distance / age of the Universe

Universe's expansion rate

supernova (stellar explosion)

measure the expansion rate at the Universe as a function of time.

Deviation from linear falsify an adiabatically expanding Universe

time (year)

WHY?

Fitting a line

ax+b

to data y

To predict and forecast

See level contribution (mm)

Regression

Key Concept

& Model Fitting

We fit models to data in order to:

Predict and forecast: predict the value of the endogenous  (dependent) variable at locations of the exogenous (independent, time) variable where we have no observations. This can be within the observed range, or outside of the range, which in time-series means predict the future (forecast)

Explain: relate observed behavior to first principles or behavior of possibly variables to explain the evolution and assess causality.

E.g. fitting a parabola to a bouncing ball demonstrates that gravity (and initial velocity) explains the behavior

Regression

# Linear Regression

analytical solution

2.1

# Normal Equation

It can be shown that the optimal parameters for a line fit to data without uncertainties is:

(X^T \cdot X)^{-1} \cdot X^T \cdot \vec{y} ~=~\left(\substack{a\\b}\right)
x = grbAG[grbAG.upperlimit == 0].logtime.values
y = grbAG.loc[grbAG.upperlimit == 0].mag.values

X = np.c_[np.ones((len(x), 1)), x]

theta_best = np.linalg.inv(X.T.dot(X)).dot(X.T).dot(y)

# Normal Equation

It can be shown that the optimal parameters for a line fit to data without uncertainties is:

X = \begin{pmatrix} 1 & x_{1} \\ 1 & x_{2} \\ \vdots & \vdots \\ 1 & x_{m} \end{pmatrix}

independent variable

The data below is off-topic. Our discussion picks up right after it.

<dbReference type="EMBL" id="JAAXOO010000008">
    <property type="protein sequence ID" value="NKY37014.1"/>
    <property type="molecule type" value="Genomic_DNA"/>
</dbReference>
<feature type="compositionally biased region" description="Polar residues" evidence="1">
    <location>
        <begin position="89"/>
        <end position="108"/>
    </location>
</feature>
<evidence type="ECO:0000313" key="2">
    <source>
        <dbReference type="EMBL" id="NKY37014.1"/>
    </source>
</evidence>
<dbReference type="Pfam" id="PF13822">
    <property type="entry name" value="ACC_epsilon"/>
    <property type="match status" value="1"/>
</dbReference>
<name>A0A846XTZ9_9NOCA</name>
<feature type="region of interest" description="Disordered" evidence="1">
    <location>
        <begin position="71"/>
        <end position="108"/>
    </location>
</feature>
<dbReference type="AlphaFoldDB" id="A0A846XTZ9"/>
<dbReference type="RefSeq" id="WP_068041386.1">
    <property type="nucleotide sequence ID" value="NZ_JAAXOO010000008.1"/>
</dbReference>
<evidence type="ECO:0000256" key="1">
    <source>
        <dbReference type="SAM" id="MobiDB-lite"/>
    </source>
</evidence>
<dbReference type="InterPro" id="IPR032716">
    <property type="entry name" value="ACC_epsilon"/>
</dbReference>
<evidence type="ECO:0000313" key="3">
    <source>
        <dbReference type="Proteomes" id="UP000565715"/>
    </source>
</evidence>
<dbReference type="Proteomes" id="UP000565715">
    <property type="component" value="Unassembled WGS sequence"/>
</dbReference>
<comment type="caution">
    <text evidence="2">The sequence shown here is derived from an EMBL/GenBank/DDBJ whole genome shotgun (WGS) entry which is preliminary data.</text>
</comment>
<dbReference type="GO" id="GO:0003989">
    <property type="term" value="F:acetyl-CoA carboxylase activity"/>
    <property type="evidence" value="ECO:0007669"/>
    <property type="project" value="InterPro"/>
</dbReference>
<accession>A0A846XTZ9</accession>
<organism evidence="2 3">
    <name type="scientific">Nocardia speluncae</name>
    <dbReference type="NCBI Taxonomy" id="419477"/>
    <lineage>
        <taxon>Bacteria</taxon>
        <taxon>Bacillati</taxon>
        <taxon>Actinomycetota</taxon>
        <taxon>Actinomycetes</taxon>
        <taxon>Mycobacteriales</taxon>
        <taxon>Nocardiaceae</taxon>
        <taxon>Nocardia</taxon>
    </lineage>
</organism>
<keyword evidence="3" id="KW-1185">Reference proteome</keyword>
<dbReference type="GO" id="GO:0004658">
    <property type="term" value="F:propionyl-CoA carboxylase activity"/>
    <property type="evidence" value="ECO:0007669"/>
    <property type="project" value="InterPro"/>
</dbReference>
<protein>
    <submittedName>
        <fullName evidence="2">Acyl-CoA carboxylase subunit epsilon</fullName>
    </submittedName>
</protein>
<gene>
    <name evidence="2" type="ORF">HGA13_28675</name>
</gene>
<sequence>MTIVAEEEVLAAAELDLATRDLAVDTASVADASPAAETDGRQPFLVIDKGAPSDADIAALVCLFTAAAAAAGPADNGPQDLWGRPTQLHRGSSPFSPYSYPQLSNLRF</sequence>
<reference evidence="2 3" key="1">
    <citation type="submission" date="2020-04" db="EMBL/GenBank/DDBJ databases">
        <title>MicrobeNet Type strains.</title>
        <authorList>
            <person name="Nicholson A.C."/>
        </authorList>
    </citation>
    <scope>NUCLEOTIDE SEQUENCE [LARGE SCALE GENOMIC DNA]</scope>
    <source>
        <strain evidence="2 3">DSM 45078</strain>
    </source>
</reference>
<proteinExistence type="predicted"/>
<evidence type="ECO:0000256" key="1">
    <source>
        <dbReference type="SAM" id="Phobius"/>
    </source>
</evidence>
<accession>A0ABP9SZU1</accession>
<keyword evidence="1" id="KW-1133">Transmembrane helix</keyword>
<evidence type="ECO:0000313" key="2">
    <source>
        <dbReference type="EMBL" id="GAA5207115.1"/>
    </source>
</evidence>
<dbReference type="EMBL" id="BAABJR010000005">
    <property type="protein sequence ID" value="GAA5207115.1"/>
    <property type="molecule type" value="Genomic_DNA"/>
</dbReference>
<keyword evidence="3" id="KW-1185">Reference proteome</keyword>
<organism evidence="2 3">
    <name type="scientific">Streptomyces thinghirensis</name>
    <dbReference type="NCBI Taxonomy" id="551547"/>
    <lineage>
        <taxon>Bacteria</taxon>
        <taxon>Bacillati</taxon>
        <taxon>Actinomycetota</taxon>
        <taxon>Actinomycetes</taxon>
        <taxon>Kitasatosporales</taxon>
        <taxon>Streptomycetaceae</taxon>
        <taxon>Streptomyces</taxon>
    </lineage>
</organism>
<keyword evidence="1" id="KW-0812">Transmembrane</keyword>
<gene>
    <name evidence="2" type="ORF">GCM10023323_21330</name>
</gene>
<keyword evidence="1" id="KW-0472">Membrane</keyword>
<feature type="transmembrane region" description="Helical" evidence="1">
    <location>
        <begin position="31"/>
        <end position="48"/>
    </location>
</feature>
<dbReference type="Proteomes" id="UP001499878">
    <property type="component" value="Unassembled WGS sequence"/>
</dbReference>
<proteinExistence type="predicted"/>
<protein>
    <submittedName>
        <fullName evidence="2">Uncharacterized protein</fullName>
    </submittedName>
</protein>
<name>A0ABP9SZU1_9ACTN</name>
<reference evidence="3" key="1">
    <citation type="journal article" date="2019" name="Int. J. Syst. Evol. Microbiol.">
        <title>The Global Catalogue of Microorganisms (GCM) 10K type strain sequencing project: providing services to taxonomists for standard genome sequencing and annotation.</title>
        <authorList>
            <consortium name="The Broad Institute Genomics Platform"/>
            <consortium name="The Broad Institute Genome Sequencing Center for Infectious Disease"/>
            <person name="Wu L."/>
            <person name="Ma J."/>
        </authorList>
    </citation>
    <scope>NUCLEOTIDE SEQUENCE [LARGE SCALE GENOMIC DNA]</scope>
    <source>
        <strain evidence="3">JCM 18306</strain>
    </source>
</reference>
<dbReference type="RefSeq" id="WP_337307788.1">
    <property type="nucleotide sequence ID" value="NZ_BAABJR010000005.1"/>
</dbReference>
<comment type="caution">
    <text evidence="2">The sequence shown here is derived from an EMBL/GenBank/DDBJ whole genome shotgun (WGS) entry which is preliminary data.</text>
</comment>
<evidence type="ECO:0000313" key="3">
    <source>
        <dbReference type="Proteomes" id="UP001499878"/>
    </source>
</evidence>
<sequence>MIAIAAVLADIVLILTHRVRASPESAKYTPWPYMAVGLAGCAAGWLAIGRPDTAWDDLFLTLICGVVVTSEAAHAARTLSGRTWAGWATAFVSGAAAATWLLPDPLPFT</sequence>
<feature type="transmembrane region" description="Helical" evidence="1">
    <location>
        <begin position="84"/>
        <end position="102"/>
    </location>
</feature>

(X^T \cdot X)^{-1} \cdot X^T \cdot \vec{y} ~=~\left(\substack{a\\b}\right)

2x1

x = grbAG[grbAG.upperlimit == 0].logtime.values
y = grbAG.loc[grbAG.upperlimit == 0].mag.values

X = np.c_[np.ones((len(x), 1)), x]

theta_best = np.linalg.inv(X.T.dot(X)).dot(X.T).dot(y)

2xN       Nx2             2xN     Nx1

It can be shown that the optimal parameters for a line fit to data without uncertainties is:

from sklearn.linear_model import LinearRegression
lr = LinearRegression()

x = grbAG[grbAG.upperlimit == 0].logtime.values
y = grbAG.loc[grbAG.upperlimit == 0].mag.values

X = np.c_[np.ones((len(x), 1)), x]

lr.fit(X, y)
lr.coef_, lr.intercept_

We can let sklearn solve the equation for us:

(X^T \cdot X)^{-1} \cdot X^T \cdot \vec{y} ~=~\left(\substack{a\\b}\right)

2x1

# Normal Equation

x = grbAG[grbAG.upperlimit == 0].logtime.values
y = grbAG.loc[grbAG.upperlimit == 0].mag.values

X = np.c_[np.ones((len(x), 1)), x]

theta_best = np.linalg.inv(X.T.dot(X)).dot(X.T).dot(y)

2xN       Nx2             2xN     Nx1

# Regression

objective function

2.2

time

time

time

# Objective Function

time

time

time

which is the "best fit" line? A , B, C, D?

A

B

C

D

# Objective Function

time

time

time

L_1 = \sum_{i=1}^N|f(x) - y|
L_2 = \sum_{i=1}^N(f(x) - y)^2